Multinational Monitor

MAR 2001
VOL 22 No. 3


Fox, Inc. Takes Over Mexico
by John Ross

Labor After the PRI: Will Fox Ride Roughshod Over Mexican Workers?
by Dan La Botz

Hope for a New Dawn in Chiapas
by Subcommandante Marcos


The Democratic Opposition: Challenging Mexico's New Corporate Clan
an interview with
Carlos Heredia


Behind the Lines

Resistance is Not Futile

The Front
Taiwan's Power Struggle - The WTO's Yes Men

The Lawrence Summers Memorial Award

Book Review
The Zapatista War Against Oblivion

Names In the News


Names In the News

California Blackout Blackmail

January's blackouts in California were intended to pressure state officials to order a public bailout of the utility companies, Credit Suisse First Boston confirmed in a memo sent to its clients.

Referring to the rolling blackouts, the memo concludes that the blackouts were likely "intended to soften up the Legislature and the voters to the need for rate increases."

The Los Angeles Times in January reported that the firm has been advising California Assembly Speaker Robert Hertzberg on the energy crisis.

Consumer advocates said that the memo confirmed their analysis that supply shortages were not responsible for the blackouts.

"We didn't have blackouts until the utility companies, unable to win a $10 billion ratepayer bailout by threatening bankruptcy, decided to stop paying their power bills," said Harvey Rosenfield, president of the Los Angeles-based Foundation for Taxpayer and Consumer Rights. "The next day, the blackouts began, and the day after that, the legislature approved the governor's emergency request for an additional $400 million for the state to buy electricity. Then the blackouts stopped."

"The memo confirms the suspicion that the blackouts were nothing more than blackmail by the energy industry which brought California to its knees so that state officials would panic and open up the public treasury to these thieves. Unfortunately, the scheme worked."

Privacy Win

FleetBoston Financial Corporation in January resolved concerns raised by the New York Attorney General's office regarding its use of customer financial data by adopting a new privacy policy requiring a customer's affirmative approval, commonly referred to as an "opt-in," prior to sharing non-public personal information with third parties for marketing purposes.

"Fleet's new privacy policy is a positive step forward in advancing the goal of protecting the financial privacy of consumers across the nation," says New York Attorney General Eliot Spitzer.

Fleet's new privacy reforms come as a result of Spitzer's objections to Fleet's sharing of customer account information with marketing companies without providing full prior disclosure to its customers.

Last year's federal financial deregulation act requires financial institutions to provide a privacy policy to its customers and a procedure for its customers to "opt-out" of having non-public personal information shared with non-affiliated third parties. This protected information includes: credit line, last transaction date, number and amount of purchases per year, cash advances, amount of finance charges, and a consumer's credit card balance.

Under Fleet's new policy, the bank will not share personal information about its individual account- and credit card-holders without their informed, voluntary, specific and documented consent.

The Fleet settlement follows New York settlements over the last year with Chase Manhattan and two national telemarketing companies, MemberWorks, Inc. and BrandDirect, Inc., over privacy disputes.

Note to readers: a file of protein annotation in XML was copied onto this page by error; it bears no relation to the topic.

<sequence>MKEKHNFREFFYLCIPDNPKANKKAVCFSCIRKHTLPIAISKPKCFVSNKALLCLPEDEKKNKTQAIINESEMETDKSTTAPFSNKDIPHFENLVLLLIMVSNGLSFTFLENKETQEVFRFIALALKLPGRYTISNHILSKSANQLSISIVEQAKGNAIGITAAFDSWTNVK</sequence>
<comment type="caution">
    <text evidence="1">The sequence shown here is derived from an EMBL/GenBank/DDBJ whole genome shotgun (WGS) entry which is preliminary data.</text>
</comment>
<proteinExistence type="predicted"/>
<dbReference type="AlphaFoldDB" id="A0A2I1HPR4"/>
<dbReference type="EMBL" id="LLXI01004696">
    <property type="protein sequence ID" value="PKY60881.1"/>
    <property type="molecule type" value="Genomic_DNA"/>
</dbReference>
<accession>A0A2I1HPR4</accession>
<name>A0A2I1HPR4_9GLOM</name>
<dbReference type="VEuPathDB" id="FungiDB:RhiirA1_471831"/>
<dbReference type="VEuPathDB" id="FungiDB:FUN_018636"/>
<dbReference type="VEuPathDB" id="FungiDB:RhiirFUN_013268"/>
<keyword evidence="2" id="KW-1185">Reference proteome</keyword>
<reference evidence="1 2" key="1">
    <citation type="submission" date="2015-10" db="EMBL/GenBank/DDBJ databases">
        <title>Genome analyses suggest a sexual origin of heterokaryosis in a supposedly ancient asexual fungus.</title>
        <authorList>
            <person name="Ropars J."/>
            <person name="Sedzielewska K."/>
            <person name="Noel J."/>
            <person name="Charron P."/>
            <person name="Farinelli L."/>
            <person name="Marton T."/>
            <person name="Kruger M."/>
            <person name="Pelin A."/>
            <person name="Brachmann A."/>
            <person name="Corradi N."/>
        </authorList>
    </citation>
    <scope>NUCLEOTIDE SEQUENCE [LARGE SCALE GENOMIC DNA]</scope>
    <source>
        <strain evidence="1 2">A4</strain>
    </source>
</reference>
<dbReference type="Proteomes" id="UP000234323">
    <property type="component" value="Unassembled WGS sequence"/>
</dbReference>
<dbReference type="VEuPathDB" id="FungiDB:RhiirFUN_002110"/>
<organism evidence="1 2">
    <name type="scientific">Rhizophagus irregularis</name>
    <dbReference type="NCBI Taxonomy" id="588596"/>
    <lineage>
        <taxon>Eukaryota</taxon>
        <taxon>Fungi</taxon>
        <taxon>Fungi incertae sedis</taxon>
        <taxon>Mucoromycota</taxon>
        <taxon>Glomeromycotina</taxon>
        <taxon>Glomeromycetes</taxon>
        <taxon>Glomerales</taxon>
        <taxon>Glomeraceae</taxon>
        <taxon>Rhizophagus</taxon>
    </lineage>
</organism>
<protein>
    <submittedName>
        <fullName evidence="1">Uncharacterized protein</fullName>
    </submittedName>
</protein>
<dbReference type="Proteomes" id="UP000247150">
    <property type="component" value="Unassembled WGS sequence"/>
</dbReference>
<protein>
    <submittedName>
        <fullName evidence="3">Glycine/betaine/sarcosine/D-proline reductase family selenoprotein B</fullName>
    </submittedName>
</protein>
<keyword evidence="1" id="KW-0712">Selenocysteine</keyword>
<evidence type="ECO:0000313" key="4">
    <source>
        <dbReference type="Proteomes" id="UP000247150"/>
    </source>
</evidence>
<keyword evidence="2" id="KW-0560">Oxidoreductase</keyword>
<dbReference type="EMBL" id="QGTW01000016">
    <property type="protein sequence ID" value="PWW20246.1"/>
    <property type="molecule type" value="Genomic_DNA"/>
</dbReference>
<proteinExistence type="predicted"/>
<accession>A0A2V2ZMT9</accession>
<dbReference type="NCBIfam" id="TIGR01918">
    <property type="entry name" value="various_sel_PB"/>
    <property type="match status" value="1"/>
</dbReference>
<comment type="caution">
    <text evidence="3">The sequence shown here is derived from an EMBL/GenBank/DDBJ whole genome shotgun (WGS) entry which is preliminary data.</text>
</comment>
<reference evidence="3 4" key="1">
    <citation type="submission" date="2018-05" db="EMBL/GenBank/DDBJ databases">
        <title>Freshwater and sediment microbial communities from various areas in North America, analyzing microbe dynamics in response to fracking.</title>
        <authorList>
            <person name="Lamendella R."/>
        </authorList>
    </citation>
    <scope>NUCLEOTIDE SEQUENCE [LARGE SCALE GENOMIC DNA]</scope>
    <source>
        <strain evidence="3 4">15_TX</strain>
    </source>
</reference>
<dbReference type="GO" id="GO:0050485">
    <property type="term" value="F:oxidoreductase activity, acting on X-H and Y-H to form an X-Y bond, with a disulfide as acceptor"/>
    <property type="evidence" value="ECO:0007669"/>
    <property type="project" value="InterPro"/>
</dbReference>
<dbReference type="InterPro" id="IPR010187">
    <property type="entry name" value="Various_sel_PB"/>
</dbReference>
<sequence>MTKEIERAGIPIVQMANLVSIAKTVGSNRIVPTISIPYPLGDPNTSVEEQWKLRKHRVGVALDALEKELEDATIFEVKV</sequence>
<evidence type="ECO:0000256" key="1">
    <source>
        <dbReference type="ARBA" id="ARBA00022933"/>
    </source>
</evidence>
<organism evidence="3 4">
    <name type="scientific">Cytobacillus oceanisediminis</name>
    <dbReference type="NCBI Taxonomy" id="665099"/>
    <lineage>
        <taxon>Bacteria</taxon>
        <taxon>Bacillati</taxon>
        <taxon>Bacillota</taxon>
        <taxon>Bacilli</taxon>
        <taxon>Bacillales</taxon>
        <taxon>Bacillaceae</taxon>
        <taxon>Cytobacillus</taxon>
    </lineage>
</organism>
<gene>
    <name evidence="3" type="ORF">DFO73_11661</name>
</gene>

The telemarketing companies were given access by various lenders to account-holders' financial information. During their solicitations for memberships in discount clubs using negative options plans, in many cases the companies failed to notify consumers that they already had access to credit card numbers, and if consumers did not affirmatively cancel in a "free trial period," their credit cards would be billed.

As part of the settlement, Fleet will contribute $100,000 towards a consumer privacy rights education campaign.

Aventis Pays Up

Aventis CropScience, the maker of StarLink genetically modified corn, has signed a "binding contractual agreement" with 17 states attorneys general to compensate growers and elevators for loss in value resulting from StarLink corn, buffer corn and commingled corn. StarLink is the genetically modified corn that was not approved for human consumption but entered into the food chain, discovered first in Taco Bell brand taco shells.

The states were acting on behalf of growers and grain elevators who may suffer losses as a result of StarLink corn.

Documents attached to the agreement include terms and claim procedures for StarLink growers and buffer growers, for growers with losses related to non-StarLink corn containing StarLink Cry9C protein or DNA, and for elevators with losses related to StarLink corn.

Among the main terms are that Aventis will pay 25 cents per bushel to StarLink growers and buffer growers for corn grown from StarLink hybrids and corn grown within 660 feet of corn grown with StarLink hybrids. Aventis also agreed to move such corn to approved sites and uses.

Growers and elevators also are eligible for Aventis payments for documented StarLink costs or losses such as transportation, storage, testing, demurrage - extra costs resulting from handling StarLink - and loss of value.

In speaking for the settling states, Iowa Attorney General Tom Miller has said it was "irresponsible" for Aventis to market the StarLink seed corn with unrealistic restrictions ­­ including that there must be at least 660-foot "buffer strips" between StarLink and other planted corn, and that StarLink grain had to be kept segregated from other corn. He also has said his office believes most growers were not aware of the restrictions in any event.

- Russell Mokhiber


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